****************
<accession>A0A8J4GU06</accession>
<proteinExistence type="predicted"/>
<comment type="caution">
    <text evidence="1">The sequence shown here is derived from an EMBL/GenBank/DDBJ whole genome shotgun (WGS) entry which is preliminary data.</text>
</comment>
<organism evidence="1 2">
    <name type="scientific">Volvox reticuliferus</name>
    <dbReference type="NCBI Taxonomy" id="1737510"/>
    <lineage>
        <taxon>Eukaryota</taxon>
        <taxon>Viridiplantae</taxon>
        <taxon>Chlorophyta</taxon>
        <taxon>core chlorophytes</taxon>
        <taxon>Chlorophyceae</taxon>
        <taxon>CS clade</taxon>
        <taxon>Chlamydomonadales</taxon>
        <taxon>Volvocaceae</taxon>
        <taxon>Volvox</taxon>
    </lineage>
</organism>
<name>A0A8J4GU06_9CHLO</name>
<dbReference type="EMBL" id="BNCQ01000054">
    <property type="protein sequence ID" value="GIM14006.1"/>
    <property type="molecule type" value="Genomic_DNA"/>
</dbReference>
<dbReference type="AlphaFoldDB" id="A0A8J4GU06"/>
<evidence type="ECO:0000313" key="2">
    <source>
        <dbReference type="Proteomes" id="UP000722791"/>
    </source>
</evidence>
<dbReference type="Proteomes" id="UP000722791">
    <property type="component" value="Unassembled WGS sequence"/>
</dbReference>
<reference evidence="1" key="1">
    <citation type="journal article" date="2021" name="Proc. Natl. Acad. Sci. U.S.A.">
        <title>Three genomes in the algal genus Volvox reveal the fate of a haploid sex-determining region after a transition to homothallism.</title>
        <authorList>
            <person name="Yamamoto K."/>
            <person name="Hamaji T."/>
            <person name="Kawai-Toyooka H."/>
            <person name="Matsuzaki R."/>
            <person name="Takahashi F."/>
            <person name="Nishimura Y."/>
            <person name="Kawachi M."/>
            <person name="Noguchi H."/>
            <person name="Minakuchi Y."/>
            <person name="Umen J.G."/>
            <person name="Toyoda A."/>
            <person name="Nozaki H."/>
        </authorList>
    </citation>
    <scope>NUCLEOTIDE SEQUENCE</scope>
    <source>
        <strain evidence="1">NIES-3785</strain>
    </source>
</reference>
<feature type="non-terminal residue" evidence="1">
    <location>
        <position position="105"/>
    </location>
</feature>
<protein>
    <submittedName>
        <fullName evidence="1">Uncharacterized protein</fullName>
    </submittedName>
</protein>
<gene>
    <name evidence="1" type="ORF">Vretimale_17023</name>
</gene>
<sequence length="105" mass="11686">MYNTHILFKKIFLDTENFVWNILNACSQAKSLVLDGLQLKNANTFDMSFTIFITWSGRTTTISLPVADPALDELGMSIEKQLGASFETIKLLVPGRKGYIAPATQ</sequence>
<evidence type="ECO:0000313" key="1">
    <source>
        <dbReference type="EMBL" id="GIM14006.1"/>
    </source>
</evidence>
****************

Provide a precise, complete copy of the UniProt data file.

<accession>A0A8J4GU06</accession>
<proteinExistence type="predicted"/>
<comment type="caution">
    <text evidence="1">The sequence shown here is derived from an EMBL/GenBank/DDBJ whole genome shotgun (WGS) entry which is preliminary data.</text>
</comment>
<organism evidence="1 2">
    <name type="scientific">Volvox reticuliferus</name>
    <dbReference type="NCBI Taxonomy" id="1737510"/>
    <lineage>
        <taxon>Eukaryota</taxon>
        <taxon>Viridiplantae</taxon>
        <taxon>Chlorophyta</taxon>
        <taxon>core chlorophytes</taxon>
        <taxon>Chlorophyceae</taxon>
        <taxon>CS clade</taxon>
        <taxon>Chlamydomonadales</taxon>
        <taxon>Volvocaceae</taxon>
        <taxon>Volvox</taxon>
    </lineage>
</organism>
<name>A0A8J4GU06_9CHLO</name>
<dbReference type="EMBL" id="BNCQ01000054">
    <property type="protein sequence ID" value="GIM14006.1"/>
    <property type="molecule type" value="Genomic_DNA"/>
</dbReference>
<dbReference type="AlphaFoldDB" id="A0A8J4GU06"/>
<evidence type="ECO:0000313" key="2">
    <source>
        <dbReference type="Proteomes" id="UP000722791"/>
    </source>
</evidence>
<dbReference type="Proteomes" id="UP000722791">
    <property type="component" value="Unassembled WGS sequence"/>
</dbReference>
<reference evidence="1" key="1">
    <citation type="journal article" date="2021" name="Proc. Natl. Acad. Sci. U.S.A.">
        <title>Three genomes in the algal genus Volvox reveal the fate of a haploid sex-determining region after a transition to homothallism.</title>
        <authorList>
            <person name="Yamamoto K."/>
            <person name="Hamaji T."/>
            <person name="Kawai-Toyooka H."/>
            <person name="Matsuzaki R."/>
            <person name="Takahashi F."/>
            <person name="Nishimura Y."/>
            <person name="Kawachi M."/>
            <person name="Noguchi H."/>
            <person name="Minakuchi Y."/>
            <person name="Umen J.G."/>
            <person name="Toyoda A."/>
            <person name="Nozaki H."/>
        </authorList>
    </citation>
    <scope>NUCLEOTIDE SEQUENCE</scope>
    <source>
        <strain evidence="1">NIES-3785</strain>
    </source>
</reference>
<feature type="non-terminal residue" evidence="1">
    <location>
        <position position="105"/>
    </location>
</feature>
<protein>
    <submittedName>
        <fullName evidence="1">Uncharacterized protein</fullName>
    </submittedName>
</protein>
<gene>
    <name evidence="1" type="ORF">Vretimale_17023</name>
</gene>
<sequence length="105" mass="11686">MYNTHILFKKIFLDTENFVWNILNACSQAKSLVLDGLQLKNANTFDMSFTIFITWSGRTTTISLPVADPALDELGMSIEKQLGASFETIKLLVPGRKGYIAPATQ</sequence>
<evidence type="ECO:0000313" key="1">
    <source>
        <dbReference type="EMBL" id="GIM14006.1"/>
    </source>
</evidence>